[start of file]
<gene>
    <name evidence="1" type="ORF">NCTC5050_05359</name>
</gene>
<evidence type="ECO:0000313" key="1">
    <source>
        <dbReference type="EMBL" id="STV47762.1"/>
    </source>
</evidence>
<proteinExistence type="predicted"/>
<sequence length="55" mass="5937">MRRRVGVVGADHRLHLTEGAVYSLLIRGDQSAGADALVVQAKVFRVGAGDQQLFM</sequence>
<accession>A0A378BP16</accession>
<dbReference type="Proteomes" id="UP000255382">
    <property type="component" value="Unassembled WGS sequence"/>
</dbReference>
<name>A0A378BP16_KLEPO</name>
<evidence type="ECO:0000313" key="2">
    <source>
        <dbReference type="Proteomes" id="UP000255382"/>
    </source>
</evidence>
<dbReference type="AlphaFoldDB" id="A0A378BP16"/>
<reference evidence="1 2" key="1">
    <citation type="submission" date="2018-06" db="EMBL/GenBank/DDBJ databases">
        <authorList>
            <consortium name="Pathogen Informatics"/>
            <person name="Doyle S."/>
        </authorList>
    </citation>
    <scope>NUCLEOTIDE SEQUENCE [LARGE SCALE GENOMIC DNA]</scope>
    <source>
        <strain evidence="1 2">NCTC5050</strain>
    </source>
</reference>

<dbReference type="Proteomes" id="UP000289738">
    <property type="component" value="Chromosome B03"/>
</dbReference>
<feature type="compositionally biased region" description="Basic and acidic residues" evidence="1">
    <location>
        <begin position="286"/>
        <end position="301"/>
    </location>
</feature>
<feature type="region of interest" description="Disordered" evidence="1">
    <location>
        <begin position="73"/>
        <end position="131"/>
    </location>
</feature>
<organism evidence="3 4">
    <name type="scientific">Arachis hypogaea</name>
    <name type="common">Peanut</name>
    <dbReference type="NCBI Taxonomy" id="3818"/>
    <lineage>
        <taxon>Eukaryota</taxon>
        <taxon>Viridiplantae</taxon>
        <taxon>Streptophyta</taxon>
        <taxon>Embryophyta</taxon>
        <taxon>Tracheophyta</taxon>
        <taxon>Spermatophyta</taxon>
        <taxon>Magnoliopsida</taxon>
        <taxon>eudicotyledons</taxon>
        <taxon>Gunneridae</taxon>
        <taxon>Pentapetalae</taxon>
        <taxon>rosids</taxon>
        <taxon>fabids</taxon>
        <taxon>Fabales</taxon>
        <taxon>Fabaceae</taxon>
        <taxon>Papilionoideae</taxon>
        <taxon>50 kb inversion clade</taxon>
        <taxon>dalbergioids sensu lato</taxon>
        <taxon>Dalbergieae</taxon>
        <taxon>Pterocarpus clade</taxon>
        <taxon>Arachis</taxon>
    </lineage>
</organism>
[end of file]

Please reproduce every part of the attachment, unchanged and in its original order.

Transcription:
<gene>
    <name evidence="1" type="ORF">NCTC5050_05359</name>
</gene>
<evidence type="ECO:0000313" key="1">
    <source>
        <dbReference type="EMBL" id="STV47762.1"/>
    </source>
</evidence>
<proteinExistence type="predicted"/>
<sequence length="55" mass="5937">MRRRVGVVGADHRLHLTEGAVYSLLIRGDQSAGADALVVQAKVFRVGAGDQQLFM</sequence>
<accession>A0A378BP16</accession>
<dbReference type="Proteomes" id="UP000255382">
    <property type="component" value="Unassembled WGS sequence"/>
</dbReference>
<name>A0A378BP16_KLEPO</name>
<evidence type="ECO:0000313" key="2">
    <source>
        <dbReference type="Proteomes" id="UP000255382"/>
    </source>
</evidence>
<dbReference type="AlphaFoldDB" id="A0A378BP16"/>
<reference evidence="1 2" key="1">
    <citation type="submission" date="2018-06" db="EMBL/GenBank/DDBJ databases">
        <authorList>
            <consortium name="Pathogen Informatics"/>
            <person name="Doyle S."/>
        </authorList>
    </citation>
    <scope>NUCLEOTIDE SEQUENCE [LARGE SCALE GENOMIC DNA]</scope>
    <source>
        <strain evidence="1 2">NCTC5050</strain>
    </source>
</reference>

<dbReference type="Proteomes" id="UP000289738">
    <property type="component" value="Chromosome B03"/>
</dbReference>
<feature type="compositionally biased region" description="Basic and acidic residues" evidence="1">
    <location>
        <begin position="286"/>
        <end position="301"/>
    </location>
</feature>
<feature type="region of interest" description="Disordered" evidence="1">
    <location>
        <begin position="73"/>
        <end position="131"/>
    </location>
</feature>
<organism evidence="3 4">
    <name type="scientific">Arachis hypogaea</name>
    <name type="common">Peanut</name>
    <dbReference type="NCBI Taxonomy" id="3818"/>
    <lineage>
        <taxon>Eukaryota</taxon>
        <taxon>Viridiplantae</taxon>
        <taxon>Streptophyta</taxon>
        <taxon>Embryophyta</taxon>
        <taxon>Tracheophyta</taxon>
        <taxon>Spermatophyta</taxon>
        <taxon>Magnoliopsida</taxon>
        <taxon>eudicotyledons</taxon>
        <taxon>Gunneridae</taxon>
        <taxon>Pentapetalae</taxon>
        <taxon>rosids</taxon>
        <taxon>fabids</taxon>
        <taxon>Fabales</taxon>
        <taxon>Fabaceae</taxon>
        <taxon>Papilionoideae</taxon>
        <taxon>50 kb inversion clade</taxon>
        <taxon>dalbergioids sensu lato</taxon>
        <taxon>Dalbergieae</taxon>
        <taxon>Pterocarpus clade</taxon>
        <taxon>Arachis</taxon>
    </lineage>
</organism>